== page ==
Machrie Moor Stone Circles
Machrie Moor Stone Circles
Think of Machrie Moor as a collection of prehistoric monuments rather than a stone circle, and you will be closer to the mark. The remains of up to 10 Bronze Age circles, hut circles, standing stones, and cairns are clustered in close groupings around the moor, to form one of most important sites of its kind in all of Britain. The stones were erected over a long period of time, and cannot be considered as a single, cohesive monumen.
The first monument you come to on the track that leads to the moor is Moss Farm Road Stone Circles, sometimes known as Machrie Moor circle 10. This circle around a central cairn is set well apart from the other major monuments.

You then reach Circle 5, a double circle with an inner ring of 8 small granite boulders surounded by an outer ring of 15 boulders. At the centre of the rings is a cist burial. Circle 5 is otherwise known as Fingal's Cauldron Seat. According to legend, the giant Fingal sat down to cook a meal here and tied his dog to a stone in the outer circle with a hole through it.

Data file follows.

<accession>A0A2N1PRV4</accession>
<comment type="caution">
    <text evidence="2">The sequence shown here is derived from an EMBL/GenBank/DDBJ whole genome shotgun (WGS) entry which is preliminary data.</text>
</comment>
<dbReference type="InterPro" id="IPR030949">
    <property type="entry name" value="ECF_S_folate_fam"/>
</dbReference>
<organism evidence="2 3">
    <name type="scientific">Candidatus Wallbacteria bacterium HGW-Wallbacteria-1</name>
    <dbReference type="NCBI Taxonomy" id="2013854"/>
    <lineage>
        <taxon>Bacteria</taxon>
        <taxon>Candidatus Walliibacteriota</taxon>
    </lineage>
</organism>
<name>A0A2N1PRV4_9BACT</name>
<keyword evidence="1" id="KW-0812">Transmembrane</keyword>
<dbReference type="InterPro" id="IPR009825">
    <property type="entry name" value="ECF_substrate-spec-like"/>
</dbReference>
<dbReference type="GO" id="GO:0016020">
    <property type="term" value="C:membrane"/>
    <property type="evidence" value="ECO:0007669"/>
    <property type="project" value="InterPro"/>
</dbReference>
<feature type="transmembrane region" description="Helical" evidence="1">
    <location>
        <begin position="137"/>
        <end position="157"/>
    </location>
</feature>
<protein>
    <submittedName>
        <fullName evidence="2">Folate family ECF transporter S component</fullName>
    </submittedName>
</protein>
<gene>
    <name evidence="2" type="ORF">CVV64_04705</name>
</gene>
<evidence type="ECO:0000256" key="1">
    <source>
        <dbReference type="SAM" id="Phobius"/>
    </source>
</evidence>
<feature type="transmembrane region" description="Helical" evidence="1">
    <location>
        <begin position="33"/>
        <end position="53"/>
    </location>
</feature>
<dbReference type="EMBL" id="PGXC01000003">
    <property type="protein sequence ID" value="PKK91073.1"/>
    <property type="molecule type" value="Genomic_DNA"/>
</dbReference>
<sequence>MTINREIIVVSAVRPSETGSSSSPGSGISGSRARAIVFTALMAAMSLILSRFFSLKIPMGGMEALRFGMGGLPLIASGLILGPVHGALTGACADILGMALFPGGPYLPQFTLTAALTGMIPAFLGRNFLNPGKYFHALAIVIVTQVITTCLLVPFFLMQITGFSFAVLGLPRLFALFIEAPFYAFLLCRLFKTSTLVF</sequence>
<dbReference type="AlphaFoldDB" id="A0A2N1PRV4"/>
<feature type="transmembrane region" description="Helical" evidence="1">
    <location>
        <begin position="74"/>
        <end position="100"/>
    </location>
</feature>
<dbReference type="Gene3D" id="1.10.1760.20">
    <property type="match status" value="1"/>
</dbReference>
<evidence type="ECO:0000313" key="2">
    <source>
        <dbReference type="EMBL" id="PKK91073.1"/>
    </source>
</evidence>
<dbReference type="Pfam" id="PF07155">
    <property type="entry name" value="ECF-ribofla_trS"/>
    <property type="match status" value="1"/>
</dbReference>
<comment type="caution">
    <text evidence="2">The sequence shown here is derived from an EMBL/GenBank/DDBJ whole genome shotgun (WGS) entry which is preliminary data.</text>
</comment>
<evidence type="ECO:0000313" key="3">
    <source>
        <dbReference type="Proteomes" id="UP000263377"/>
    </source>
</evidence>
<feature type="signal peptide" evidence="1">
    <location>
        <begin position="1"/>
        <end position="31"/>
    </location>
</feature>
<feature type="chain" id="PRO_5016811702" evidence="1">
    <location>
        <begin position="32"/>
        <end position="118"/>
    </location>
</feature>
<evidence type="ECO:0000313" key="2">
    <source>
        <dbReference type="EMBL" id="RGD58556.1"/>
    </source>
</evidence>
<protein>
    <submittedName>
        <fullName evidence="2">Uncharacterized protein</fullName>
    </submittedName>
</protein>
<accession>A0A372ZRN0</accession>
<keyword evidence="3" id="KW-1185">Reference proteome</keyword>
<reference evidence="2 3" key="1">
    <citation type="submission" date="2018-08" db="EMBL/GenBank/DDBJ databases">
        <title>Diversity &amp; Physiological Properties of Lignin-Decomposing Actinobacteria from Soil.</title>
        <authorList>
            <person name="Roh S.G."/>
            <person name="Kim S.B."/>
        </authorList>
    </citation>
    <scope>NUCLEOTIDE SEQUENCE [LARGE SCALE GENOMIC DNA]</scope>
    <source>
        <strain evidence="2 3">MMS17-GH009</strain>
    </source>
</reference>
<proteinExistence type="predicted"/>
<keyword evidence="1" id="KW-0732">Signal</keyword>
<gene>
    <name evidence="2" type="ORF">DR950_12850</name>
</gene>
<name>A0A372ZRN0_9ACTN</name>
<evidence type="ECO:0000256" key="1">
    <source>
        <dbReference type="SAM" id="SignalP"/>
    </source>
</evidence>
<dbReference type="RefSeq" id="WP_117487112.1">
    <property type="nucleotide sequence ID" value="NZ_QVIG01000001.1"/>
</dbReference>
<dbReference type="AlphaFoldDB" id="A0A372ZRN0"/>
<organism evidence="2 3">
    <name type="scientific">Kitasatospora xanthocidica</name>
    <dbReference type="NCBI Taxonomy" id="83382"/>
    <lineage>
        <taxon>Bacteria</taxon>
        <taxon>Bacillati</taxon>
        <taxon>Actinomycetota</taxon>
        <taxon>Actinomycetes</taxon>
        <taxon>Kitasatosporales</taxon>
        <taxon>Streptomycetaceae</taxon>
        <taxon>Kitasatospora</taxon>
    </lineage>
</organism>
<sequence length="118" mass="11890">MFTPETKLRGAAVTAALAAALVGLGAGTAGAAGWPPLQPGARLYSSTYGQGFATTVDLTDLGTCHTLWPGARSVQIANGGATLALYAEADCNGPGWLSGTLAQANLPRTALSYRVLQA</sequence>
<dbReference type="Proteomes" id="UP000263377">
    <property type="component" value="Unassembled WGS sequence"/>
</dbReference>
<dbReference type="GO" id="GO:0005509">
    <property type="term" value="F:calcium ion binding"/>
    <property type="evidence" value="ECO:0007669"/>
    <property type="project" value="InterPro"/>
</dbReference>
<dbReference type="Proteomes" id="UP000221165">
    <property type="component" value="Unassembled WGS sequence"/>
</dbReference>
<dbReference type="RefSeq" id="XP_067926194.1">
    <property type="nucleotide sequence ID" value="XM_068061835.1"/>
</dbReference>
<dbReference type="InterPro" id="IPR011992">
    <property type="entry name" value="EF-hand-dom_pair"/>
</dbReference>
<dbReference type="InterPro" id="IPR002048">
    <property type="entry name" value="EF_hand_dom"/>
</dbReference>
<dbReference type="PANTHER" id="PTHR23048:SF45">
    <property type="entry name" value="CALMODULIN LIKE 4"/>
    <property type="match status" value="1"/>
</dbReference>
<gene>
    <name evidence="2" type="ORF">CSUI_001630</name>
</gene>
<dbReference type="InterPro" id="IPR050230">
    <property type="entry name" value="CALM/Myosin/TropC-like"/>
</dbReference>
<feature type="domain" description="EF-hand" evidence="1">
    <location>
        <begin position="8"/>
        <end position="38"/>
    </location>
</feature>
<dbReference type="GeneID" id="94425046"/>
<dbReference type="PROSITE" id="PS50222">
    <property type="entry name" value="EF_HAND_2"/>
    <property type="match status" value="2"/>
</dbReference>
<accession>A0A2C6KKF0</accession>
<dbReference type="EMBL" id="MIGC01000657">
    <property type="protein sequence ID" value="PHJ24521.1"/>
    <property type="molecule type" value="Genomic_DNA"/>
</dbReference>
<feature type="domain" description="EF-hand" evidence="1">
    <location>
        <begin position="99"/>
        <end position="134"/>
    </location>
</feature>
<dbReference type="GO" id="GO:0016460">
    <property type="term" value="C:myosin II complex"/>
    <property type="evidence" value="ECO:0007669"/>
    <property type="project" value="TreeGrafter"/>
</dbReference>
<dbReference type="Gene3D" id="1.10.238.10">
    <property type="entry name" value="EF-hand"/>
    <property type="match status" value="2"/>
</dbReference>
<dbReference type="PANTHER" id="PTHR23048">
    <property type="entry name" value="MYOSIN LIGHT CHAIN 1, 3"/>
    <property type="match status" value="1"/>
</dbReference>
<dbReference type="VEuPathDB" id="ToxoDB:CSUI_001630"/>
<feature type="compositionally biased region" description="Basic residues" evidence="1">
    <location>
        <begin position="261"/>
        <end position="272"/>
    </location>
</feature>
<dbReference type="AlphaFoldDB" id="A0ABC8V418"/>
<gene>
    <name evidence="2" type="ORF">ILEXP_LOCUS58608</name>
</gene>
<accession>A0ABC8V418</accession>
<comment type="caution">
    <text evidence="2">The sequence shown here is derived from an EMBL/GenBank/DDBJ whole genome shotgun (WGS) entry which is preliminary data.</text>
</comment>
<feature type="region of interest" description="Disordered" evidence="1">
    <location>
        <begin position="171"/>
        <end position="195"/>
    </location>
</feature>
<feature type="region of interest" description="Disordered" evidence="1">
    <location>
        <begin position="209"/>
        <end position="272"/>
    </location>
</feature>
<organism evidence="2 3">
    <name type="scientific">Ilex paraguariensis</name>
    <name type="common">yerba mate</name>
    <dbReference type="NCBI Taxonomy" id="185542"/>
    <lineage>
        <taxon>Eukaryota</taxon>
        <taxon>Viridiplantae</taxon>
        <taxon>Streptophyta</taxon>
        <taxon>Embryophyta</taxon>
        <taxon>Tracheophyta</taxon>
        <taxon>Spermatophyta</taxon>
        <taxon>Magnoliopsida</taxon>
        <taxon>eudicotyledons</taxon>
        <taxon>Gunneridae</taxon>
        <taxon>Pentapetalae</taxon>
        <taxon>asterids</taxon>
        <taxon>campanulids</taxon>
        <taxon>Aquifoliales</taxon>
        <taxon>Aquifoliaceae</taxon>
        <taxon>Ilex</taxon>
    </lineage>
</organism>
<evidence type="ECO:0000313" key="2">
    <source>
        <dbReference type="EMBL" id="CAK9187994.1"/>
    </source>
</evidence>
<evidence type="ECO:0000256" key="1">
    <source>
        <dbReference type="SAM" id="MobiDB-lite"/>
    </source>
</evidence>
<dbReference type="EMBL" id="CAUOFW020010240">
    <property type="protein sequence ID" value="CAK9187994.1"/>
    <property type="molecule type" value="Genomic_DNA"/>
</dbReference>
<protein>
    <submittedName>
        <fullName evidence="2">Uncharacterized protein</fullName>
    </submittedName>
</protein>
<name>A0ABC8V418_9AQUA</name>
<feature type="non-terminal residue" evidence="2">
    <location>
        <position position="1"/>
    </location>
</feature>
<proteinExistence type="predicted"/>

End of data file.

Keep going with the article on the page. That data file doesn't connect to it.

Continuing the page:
Close by is Circle 4, a small circle of which only 4 stones still remain.

Circle 3 has only a single large stone still erect, with the stumpy remnants of 3 others. Excavations here in the 19th century revealed a pair of cist burials.

The most interesting and impressive of the remains is Circle 2, with three large stones still standing, near a millstone crafted from a fallen stone in the 19th century. Excavations at that time revealed remains of two cists within Circle 2.

Circle 1 is an elliptical arrangement of alternating granite and sandstone blocks. Next to this is Circle 1a, also known as Circle 11, which is similar in arrangement to Circle 1. Investigation shows that these circles were erected directly on top of timber rings.

Why are so many circles placed on the moor? One theory is that the circles form several astronomical alignments, notably with the midsummer sunrise and northern full moon at midwinter major and minor standstills. That theory may never be proven, but what is certain is that Machrie Moor is a special place, an amazing prehistoric monument of great complexity and no little sense of mystery. Come here at sunrise and see if you don't agree!